All About English Creative Writing (Page 5)

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PostPosted: Sun Nov 02, 2008 9:42 pm 
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OrangeBelt
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ChiefKiasu wrote:
usaik wrote:
What is creative writing?...

Key goals of Primary School composition
- Grammar
- Spelling
- Sentence construction
- Organization and semantics
- Correct use of words/idioms


Dear Chief,
My girl will be in P2 next year. Can you recommended some good tution centre/enrichment cente that offer english creative writing courses near Bukit Batok/Bukit Timah /Choa chu kang area. My girl is not very good in composition writing so it does not matter whether it is creative writing so long it can help her on her writing.

I have been looking around but none seems to impress me. My girl was in Jan and Elly for P1 for half a year but I do not see much of improvement in her writing so I want to change her to other place.


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PostPosted: Sun Nov 02, 2008 11:27 pm 
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snowyqueen wrote:
...My girl is not very good in composition writing so it does not matter whether it is creative writing so long it can help her on her writing.

I have been looking around but none seems to impress me. My girl was in Jan and Elly for P1 for half a year but I do not see much of improvement in her writing so I want to change her to other place.


Hi snowyqueen, that is precisely my point with regards to how we parents do not really understand what we are signing up for and what exactly is the problem we are trying to solve. We need to spend some time with the child to assess what the real problem is first, before delving into an "enrichment solution".

There is a difference between learning-to-write (which focuses on grammar and punctuation) and writing-to-learn (which focuses on using the written language for effective communication). During the first 3 years of Primary school, almost all teachers focus on learning-to-write. A child that has unbridled imagination will likely score poorly during these years if he/she does not already have a good foundation of standard English. If this is that case, a creative writing class is unlikely to help the child do better in composition tests.

At the same time, children's writing start from:
"labelling" (ie. ability to use nouns and link them together with grammar to form sentences - preschools), to
"recounting" (ie. ability to narrate an observation - lower Primary), to
"expository" (ie. ability to explain or put forth an idea or concept - upper Primary)

As such, early Primary school English compositions are more of the narrative style, which in turn tend to be chronological in nature (eg. This happened, and then it causes another event, and then... and finally... ). If you listen to how your child describes his day in school to you, you'll get what I mean from all the "and then"s that come from him. In fact, most teachers encourage the application of the chronological style, and frown on other, possibly more interesting, writing styles.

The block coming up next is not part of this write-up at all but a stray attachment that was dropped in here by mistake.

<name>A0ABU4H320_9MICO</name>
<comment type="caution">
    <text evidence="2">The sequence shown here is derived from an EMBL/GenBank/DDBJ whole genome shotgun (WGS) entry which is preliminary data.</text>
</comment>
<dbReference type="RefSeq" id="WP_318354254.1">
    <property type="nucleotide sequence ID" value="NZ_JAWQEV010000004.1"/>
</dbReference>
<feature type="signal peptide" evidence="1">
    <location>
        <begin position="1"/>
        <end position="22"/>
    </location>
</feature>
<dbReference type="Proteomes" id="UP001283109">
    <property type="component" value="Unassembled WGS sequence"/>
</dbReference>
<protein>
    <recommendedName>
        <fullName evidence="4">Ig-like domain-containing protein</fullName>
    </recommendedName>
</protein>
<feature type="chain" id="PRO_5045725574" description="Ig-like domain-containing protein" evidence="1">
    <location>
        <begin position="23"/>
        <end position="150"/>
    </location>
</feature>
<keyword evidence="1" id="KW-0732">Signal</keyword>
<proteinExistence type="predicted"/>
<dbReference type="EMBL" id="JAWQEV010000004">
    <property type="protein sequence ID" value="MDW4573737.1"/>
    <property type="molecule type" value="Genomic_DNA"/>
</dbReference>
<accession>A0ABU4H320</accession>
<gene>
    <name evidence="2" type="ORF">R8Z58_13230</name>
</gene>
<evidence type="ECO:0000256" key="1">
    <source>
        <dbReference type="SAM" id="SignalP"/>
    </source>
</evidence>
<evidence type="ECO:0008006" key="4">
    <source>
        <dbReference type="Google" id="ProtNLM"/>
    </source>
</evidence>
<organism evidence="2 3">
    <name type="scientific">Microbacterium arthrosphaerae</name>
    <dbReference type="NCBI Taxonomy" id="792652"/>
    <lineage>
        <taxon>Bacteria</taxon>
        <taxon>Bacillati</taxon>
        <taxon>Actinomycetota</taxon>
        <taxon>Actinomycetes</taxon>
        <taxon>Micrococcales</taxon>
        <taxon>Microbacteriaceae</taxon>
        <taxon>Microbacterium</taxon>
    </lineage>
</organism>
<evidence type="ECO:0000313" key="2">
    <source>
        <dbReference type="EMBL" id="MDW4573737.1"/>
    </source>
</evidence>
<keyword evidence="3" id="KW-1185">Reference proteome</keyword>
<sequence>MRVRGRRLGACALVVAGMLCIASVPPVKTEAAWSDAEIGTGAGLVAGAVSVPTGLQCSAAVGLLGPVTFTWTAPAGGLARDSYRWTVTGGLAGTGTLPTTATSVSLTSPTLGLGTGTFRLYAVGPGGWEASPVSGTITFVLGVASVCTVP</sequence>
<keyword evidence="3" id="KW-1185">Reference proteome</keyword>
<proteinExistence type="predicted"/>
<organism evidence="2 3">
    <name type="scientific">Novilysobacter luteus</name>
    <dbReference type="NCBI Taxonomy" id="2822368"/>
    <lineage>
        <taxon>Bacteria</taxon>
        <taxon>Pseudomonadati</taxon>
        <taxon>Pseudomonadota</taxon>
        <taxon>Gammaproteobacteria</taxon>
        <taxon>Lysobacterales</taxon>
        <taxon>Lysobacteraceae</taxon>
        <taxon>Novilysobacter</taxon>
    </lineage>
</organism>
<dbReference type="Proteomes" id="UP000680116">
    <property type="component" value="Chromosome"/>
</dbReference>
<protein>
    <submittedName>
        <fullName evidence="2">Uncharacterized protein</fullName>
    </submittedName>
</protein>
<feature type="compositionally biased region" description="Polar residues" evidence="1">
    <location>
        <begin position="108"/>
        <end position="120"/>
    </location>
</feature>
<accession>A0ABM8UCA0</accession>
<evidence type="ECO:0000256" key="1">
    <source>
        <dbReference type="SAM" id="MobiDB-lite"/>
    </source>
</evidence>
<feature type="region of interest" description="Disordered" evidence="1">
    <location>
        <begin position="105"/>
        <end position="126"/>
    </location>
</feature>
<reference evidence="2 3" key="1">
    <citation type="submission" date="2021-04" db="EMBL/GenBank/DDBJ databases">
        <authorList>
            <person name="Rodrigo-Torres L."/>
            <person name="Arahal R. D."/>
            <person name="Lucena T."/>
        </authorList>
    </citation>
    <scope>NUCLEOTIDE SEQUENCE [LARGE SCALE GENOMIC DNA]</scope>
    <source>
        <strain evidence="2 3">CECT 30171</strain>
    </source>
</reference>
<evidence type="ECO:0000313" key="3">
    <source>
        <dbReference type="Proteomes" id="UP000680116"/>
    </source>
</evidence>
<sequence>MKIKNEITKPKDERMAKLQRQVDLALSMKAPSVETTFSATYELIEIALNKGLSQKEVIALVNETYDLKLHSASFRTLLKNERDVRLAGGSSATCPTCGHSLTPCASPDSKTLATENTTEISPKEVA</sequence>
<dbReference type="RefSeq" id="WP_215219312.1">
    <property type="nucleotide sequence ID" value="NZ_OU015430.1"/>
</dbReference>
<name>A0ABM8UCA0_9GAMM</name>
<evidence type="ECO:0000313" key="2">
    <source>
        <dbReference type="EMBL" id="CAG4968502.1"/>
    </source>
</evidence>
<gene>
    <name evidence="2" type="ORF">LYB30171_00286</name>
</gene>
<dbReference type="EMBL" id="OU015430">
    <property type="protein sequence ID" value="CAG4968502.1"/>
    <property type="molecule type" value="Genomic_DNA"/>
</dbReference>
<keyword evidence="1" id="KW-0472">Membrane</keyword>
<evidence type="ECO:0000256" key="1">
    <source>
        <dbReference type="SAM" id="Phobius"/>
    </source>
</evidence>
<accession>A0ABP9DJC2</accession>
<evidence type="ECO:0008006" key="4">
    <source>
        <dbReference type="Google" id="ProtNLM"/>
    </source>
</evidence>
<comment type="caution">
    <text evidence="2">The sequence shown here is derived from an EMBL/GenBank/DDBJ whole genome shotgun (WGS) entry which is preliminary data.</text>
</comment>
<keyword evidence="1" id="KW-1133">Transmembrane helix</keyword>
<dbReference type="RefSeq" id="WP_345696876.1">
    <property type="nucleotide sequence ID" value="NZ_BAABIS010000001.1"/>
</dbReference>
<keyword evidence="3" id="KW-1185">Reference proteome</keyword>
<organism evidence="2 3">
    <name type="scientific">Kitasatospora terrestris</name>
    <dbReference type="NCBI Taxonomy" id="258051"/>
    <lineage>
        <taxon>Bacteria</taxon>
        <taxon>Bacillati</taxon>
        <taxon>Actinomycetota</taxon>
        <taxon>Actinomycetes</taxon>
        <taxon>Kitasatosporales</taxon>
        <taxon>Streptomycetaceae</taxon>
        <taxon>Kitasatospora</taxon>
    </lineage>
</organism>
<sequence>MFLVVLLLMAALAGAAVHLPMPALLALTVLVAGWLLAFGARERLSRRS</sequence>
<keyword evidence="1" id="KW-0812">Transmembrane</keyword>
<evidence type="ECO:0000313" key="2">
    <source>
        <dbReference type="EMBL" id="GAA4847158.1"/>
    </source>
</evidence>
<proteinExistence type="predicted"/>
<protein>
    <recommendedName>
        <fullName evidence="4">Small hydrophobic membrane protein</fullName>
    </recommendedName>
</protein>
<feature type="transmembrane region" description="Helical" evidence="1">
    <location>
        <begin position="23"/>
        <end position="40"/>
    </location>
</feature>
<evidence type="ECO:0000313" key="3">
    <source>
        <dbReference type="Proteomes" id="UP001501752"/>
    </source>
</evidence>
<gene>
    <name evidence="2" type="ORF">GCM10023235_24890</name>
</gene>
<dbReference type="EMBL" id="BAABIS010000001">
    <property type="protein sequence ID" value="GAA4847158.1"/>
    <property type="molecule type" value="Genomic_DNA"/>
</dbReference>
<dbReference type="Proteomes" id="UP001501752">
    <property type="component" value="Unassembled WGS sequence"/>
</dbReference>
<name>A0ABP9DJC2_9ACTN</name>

This means that if you are looking for your child to do well in composition for Primary school, all you really need to do is to get picture composition assessment books from the bookstore, and do the following for each of the stories:
1. Get your child to verbally narrate to you the action in sequence.

2. Get your child to write down the following on a working sheet of paper.
- Players: Identify the actors/entities in the story, and their relationship
- Setting: Describe the place where the story happened
- Event: Describe the action
- Conclusion: Describe the resolution and learning (moral of the story)

3. Get your child to start writing the composition based on his notes and in the following sections:
- Introduction (Players and setting)
- Body (Event - What happened?)
- Conclusion (So what?)
Try to get the child to supply details in his description through a generous use of adjectives.

If your child do enough of these picture compositions, there is a strong likelihood that he may even get a story with a familiar theme for the exams.

In my humble opinion, I do not believe that courses that teach creative writing can actually help improve composition skills for lower Primary levels, especially if they are true to their goal of encouraging creative writing! Can you imagine all novels having the same Intro-Body-Conclusion format :roll: ?


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PostPosted: Wed Nov 05, 2008 12:53 am 
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OrangeBelt
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"3. Get your child to start writing the composition based on his notes and in the following sections:
- Introduction (Players and setting)
- Body (Event - What happened?)
- Conclusion (So what?)
Try to get the child to supply details in his description through a generous use of adjectives.

If your child do enough of these picture compositions, there is a strong likelihood that he may even get a story with a familiar theme for the exams."

Dear Chief,